Dart SDK breaking change process

The present document describes the Dart SDK philosophy for compatibility, and process for breaking changes.

Dart compatibility and philosophy

Generally the Dart team strives to not make breaking changes, and to preserve compatibility of all Dart programs across stable Dart SDK releases. However, on occasion, we believe that breaking changes are needed, or justified:

  • Security: To resolve a security issue in the specification or implementation.

  • Unspecified behavior: Programs that depend on unspecified behavior may break as such behavior is specified and implemented.

  • Implementation bugs: If the implementation deviates unintentionally from the specification, programs may break as we rectify the implementation.

  • Evolution: If we deem that there is a very large benefit to changing current behavior, we may choose to do so after careful consideration of the associated impact of the change.

Scope of compatibility

It is not practical to offer compatability to programs that do not follow best practices. Thus, the breaking change process assumes that programs abide by the following basic conditions:

  • Must contain no static analysis errors.

  • Must not rely on a certain runtime error being thrown (in other words, a new SDK might throw fewer errors than an old SDK).

  • Must access libraries via the public API (for example, must not reach into the internals of a package located in the /src/ directory).

  • Must not rely on an experiment flag.

  • Must not circumvent clear restrictions documented in the public API documentation (for example, must not mixin a class clearly documented as not intended to be used as a mixin).

Compatibility is only considered between stable releases (i.e. releases from the Dart stable channel).

Breaking change notification

Anyone wishing to make a breaking change to Dart is expected to perform the following steps. It is expected that all of these steps are followed prior to a change being released in a dev channel release.

Step 1: Announcement

  • Create an issue in the Dart SDK issue tracker labelled breaking-change-request containing the following:

    • The intended change in behavior.

    • The justification/rationale for making the change.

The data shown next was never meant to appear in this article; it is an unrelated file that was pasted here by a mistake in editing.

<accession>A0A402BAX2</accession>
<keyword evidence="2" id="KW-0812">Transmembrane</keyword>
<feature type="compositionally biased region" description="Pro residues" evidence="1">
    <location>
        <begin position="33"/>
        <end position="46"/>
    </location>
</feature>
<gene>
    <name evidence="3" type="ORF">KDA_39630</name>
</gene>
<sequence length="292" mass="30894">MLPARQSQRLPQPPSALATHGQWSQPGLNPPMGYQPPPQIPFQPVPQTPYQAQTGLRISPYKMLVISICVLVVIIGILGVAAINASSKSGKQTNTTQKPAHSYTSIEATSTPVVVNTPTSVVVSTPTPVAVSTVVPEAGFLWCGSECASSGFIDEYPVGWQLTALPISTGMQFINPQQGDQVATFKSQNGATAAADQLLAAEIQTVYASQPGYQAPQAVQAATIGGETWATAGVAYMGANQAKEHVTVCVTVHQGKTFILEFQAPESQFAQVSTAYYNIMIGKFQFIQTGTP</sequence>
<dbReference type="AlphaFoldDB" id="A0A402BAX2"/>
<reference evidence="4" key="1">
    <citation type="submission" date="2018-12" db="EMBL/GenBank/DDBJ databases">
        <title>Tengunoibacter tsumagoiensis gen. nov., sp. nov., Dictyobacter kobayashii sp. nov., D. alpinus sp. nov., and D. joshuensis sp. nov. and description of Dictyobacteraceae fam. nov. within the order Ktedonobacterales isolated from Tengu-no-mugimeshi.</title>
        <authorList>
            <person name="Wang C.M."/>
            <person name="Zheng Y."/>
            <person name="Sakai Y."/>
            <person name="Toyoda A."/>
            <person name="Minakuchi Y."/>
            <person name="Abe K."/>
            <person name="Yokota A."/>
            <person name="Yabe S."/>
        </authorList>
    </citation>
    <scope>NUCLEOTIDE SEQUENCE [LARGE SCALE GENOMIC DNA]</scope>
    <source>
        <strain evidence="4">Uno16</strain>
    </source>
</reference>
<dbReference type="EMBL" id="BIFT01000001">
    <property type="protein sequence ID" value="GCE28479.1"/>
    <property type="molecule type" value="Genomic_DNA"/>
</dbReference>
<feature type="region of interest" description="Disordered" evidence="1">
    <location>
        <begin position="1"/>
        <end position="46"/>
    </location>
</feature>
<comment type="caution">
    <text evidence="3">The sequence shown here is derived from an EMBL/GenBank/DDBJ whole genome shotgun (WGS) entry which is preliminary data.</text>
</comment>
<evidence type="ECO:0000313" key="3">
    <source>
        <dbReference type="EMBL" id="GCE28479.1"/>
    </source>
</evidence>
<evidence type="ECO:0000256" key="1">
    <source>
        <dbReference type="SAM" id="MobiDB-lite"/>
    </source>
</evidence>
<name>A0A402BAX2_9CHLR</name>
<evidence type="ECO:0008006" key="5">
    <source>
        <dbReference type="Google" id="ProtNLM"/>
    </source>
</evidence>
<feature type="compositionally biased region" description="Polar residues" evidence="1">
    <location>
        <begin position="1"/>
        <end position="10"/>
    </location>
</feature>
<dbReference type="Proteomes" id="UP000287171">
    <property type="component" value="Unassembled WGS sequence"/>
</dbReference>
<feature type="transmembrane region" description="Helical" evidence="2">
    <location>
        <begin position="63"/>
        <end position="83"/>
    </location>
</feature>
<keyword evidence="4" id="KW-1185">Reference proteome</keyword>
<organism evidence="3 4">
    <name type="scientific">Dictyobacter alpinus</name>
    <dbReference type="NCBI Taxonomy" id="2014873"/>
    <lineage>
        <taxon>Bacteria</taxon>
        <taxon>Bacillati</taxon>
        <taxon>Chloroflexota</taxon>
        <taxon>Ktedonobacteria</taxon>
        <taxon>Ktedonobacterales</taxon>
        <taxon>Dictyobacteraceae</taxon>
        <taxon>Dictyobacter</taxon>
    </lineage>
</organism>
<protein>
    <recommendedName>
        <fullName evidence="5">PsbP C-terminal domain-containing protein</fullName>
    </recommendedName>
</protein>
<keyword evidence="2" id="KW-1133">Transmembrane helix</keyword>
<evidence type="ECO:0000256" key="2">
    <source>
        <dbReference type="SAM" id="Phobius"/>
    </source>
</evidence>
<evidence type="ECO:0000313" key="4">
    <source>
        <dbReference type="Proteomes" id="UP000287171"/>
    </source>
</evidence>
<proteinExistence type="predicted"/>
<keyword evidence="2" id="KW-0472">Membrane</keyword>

• The expected impact of this change.

    • Clear steps for mitigating the change.

[TODO: Link to an issue template for this]

  • Email Dart Announce (announce@dartlang.org):

    • Subject: ‘Breaking change [bug ID]: [short summary]’

    • Very short summary of the intended change

    • Link to the above mentioned issue

    • A request that developers may leave comments in the linked issue, if this breaking change poses a severe problem.

  • Once you have sent the announce email, please let aadilmaan@google.com know as he will help drive the request through approval review process.

Step 2: Approval

If there is a general agreement that the benefit of the change outweighs the cost of the change, a set of Dart SDK approvers will approve the change. Adequate time must be allowed after step 1, at a minimum 24 hours during the work week for smaller impact changes, and proportionally longer for higher impact changes.

Step 3: Execution

If approved, the change may be made.

After the breaking change had been made, the person who made the change must:

  • Resolve the breaking change issue and make a note that the change has landed

  • Make a note in the Dart SDK changelog detailing the change. This must be prefixed ** Breaking change:.

  • Reply to the original announcement email, and make a note that the change is being implemented.

If not approved, or if the requestor decides to not pursue the change, the requestor must:

  • Reply to the original announcement email, and make a note that the change is has been rejected, with a quick summary of the rationale for that.

Unexpected breaking changes & roll-back requests

If a developer notices a breaking change has been made in the dev or stable channels, and this change impacts a program that abides to the above defined scope of compatibility, and for which either:

  • No breaking change was announced, or

  • The impact of the change was significantly larger than described in the breaking change announcement

, then they may file a ‘request for roll-back’ using the following steps:

  • Create an issue in the Dart SDK issue tracker labelled roll-back-request containing the following:

    • If applicable, a link to the associated breaking change request issue

    • A clear description of the actual impact, and if applicable a description of how this differs from the expected impact.

    • A link to the program that was affected, or another program that illustrated the same effect.

[TODO: Link to an issue template for this]

Upon receiving such an issue the Dart SDK team will either:

  • Roll-back the change, or

  • Make a quick corrective action to correct the change, or

  • Detail how the change in their opinion does not warrant a roll-back.

If a breaking change is rolled-back, in addition:

  • The breaking change request issue should be reopened

Roll-backs following unexpected changes

If a roll-back occurs after what should have been a breaking change, the originator of the change is expected to follow the breaking change process to move forward.

If a roll-back occurs after a breaking change, but where the impact was larger than anticipated, then the impacted party is expected to make a best effort to quickly rectify their program to either not be affected by the breaking change, or in some other way offer the originator a clear timeline for when the breaking change can be landed.